After my “music class incident” in second grade, I was asked by my mother the following summer if I wanted a bike or if I wanted singing lessons. I chose singing lessons. I went from being the child who was bullied for her weight throughout elementary and middle school and feeling depressed and worthless through the cruelty of others, to that of being confident and believing in myself through my singing voice. Music had made me feel worth something. My social and personal challenges continued through high school and music was always there to both challenge and comfort me. I have no idea how I would have survived through all that I did at school. I ultimately chose to be a music educator to be sure to give that same chance to other students to have what I had needed, music.
Now that I have the personal and political out of the way, I move on to my experiences as a music educator. Within my undergraduate career at Temple University, a very important conversation stuck with me. One of my professors, Dr. Darrel Walters, explained to us within class that a complete and whole “education is like a three-legged stool.” He went on to explain that “academics, such as math and reading, teach us to use our brain, one leg of the stool.” Dr. Walters then continued to mention that “health and science teach us to use our bodies, the second leg of the stool.” Finally he went on to mention that “the third leg of the stool, the arts, teach us to use our hearts.” His point was finalized with the statement of “without all three legs supporting it, the stool cannot stand.” This resonates and holds very true to me today in my classroom. I strongly believe that an education that develops the minds and bodies of our nation’s youth, that neglects their emotional development, through such things as the arts, is incomplete and leaves them wanting.
When students walk in the door each day, it is our responsibility to prepare them, as best I can, to be complete and contributing future members of society. As an adult, I have already learned and experienced how tough the big world is out there, with sometimes unexplainable and formidable challenges. Skills like being able to add, subtract, read a book, formulate an equation, name the capitals of all the states, write a novel, build a house, etc. will not solve every problem life throws in my students’ way. The songs I sing with them and the instruments I teach them to play will not solve their problems either…but can help them get through it. Music is a subject that can hold your hand and your heart in ways that no other subject can. Music can travel with us our whole life with memories, it can give us strength in the face of challenges, it can help us heal. It is to be strongly argued then, that music is a “special” or a “prep” but it is not, in any case, expendable or unnecessary.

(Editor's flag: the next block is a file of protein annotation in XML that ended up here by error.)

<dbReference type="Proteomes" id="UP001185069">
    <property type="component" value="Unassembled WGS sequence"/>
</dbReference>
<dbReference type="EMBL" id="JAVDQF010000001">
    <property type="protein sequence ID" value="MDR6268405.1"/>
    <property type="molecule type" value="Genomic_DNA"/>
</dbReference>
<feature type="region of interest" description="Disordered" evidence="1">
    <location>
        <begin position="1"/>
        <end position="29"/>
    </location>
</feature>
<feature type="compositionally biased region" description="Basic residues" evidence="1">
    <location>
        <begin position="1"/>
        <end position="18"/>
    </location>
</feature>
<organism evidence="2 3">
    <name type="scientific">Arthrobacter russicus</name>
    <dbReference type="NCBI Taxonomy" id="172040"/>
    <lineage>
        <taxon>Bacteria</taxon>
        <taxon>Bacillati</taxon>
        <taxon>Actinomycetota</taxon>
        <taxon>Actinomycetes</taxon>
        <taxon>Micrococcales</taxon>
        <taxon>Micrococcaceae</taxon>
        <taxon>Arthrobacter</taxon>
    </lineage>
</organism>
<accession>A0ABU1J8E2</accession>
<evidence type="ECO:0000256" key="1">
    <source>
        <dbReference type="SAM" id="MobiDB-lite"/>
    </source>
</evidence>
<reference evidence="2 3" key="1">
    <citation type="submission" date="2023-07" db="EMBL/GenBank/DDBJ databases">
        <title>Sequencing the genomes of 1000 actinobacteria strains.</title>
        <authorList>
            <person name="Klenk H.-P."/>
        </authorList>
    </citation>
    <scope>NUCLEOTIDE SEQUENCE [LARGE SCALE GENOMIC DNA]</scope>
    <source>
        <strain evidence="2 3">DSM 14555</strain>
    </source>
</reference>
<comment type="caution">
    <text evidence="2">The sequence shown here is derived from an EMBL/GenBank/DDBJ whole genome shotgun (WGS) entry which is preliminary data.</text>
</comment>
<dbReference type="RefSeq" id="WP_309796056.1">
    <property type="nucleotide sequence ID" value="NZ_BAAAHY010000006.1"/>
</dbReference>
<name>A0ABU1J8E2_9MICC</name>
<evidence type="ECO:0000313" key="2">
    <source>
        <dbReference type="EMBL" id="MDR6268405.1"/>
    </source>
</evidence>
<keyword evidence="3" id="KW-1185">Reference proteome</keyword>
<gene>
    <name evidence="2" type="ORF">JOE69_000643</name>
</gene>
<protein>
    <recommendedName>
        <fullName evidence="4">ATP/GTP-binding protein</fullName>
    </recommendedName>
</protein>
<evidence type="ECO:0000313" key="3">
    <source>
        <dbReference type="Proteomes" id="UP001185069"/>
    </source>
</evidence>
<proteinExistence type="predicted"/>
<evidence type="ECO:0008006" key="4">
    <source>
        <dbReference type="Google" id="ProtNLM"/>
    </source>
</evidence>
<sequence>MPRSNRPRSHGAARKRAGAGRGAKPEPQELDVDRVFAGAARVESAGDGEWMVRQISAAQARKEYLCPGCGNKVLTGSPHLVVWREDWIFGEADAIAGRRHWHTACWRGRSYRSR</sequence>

Today I meet students in my classroom that carry burdens that I cannot even fathom as a person. I meet students facing poverty, facing bullying, facing illness, facing disabilities, facing violence and so many more challenges. They need music, as I do, just as we all need water. Human beings need to feel. It makes life worth living and gets you through all of the bad that life can throw your way. Music can be the lighthouse that you spot in the distance that helps you get through life’s storm. With all things considered, music is by no means expendable or an accessory subject in our schools. Without it, our students are sent out into the world with less of the weapons and tools they may need to lead a full, productive and happy life. Music isn’t a subject that is being tested in our schools but rather is a subject that stands beside us when we are tested.